FIRST ON EWN: Kathrada urges youth to use legal avenues to air grievances

The struggle veteran appealed to the youth to use the institutions that struggle stalwarts fought for.

FILE: Struggle stalwart Ahmed Kathrada visits Wits University on 22 October 2015, in solidarity with protesting students. Picture: Ahmed Kathrada Foundation.

JOHANNESBURG - As the country celebrates the life of Nelson Mandela, today his friend and struggle stalwart Ahmed Kathrada has called on young people to use legal avenues to make their voices heard.

Kathrada spent almost three decades in jail with the former statesman.

He's appealed to the youth to use the institutions that struggle stalwarts fought for to effect real change.

WATCH: Ahmed Kathrada: Our sacrifices were nothing compared to those of others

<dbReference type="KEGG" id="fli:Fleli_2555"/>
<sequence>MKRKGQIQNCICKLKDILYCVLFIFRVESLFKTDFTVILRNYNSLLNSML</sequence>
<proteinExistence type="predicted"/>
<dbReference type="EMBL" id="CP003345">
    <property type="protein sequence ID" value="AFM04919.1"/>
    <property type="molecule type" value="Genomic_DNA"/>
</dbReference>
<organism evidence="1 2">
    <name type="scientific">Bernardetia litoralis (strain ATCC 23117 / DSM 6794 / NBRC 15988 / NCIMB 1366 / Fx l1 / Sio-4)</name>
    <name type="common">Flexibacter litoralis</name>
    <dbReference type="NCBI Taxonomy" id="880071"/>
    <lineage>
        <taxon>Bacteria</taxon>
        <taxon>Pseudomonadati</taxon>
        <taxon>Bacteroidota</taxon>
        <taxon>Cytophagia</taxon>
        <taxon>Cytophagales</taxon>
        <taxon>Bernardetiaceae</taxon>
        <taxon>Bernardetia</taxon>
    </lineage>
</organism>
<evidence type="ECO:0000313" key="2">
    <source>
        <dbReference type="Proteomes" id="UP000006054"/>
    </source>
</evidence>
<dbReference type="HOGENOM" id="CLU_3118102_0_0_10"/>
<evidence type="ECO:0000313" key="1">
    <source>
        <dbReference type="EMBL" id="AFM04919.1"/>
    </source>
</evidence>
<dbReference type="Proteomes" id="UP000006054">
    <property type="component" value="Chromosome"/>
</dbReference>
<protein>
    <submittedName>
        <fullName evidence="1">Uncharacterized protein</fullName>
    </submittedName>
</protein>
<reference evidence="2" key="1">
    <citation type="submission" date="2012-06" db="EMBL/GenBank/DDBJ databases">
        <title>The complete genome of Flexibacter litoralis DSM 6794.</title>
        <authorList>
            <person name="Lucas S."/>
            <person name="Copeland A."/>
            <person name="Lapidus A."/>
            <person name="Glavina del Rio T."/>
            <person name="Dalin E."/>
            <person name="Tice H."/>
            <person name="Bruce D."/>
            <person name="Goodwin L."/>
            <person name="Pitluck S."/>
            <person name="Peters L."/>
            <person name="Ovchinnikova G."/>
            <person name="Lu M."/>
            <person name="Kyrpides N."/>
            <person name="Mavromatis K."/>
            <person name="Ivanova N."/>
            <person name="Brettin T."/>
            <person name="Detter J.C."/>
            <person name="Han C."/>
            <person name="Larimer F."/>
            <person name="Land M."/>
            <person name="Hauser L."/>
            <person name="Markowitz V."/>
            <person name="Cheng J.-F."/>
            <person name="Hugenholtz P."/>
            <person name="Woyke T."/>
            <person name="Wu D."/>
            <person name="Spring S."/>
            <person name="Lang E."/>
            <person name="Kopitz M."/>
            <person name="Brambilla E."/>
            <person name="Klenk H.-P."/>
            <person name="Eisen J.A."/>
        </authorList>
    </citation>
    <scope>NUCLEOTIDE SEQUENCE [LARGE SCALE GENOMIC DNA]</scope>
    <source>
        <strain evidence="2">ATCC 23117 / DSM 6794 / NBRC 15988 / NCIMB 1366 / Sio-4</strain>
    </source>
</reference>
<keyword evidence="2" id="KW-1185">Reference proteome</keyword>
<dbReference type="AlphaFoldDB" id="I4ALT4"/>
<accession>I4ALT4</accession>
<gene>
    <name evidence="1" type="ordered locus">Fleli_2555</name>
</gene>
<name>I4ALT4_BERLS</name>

The anti-apartheid stalwart says he understands the frustrations of the nation's youth.

But he's appealed to them to stop destroying books and paintings.

Instead, he wants them to use institutions like the Constitutional Court and Public Protector to air their grievances.

"These are avenues one can turn to when things are going wrong and one wishes that they take advantage of those instead of having to resort to other means - violent means."

Kathrada believes those who label Mandela a sell-out, simply do not understand the historical context of the 1994 transition.

"They think that the De Klerk government was so weak that they would just cave in."

Kathrada says the Constitution needs to evolve, but that it is a complicated and slow process.

Watch: Ahmed Kathrada: I miss my 'brother' Mandela and 'father' Sisulu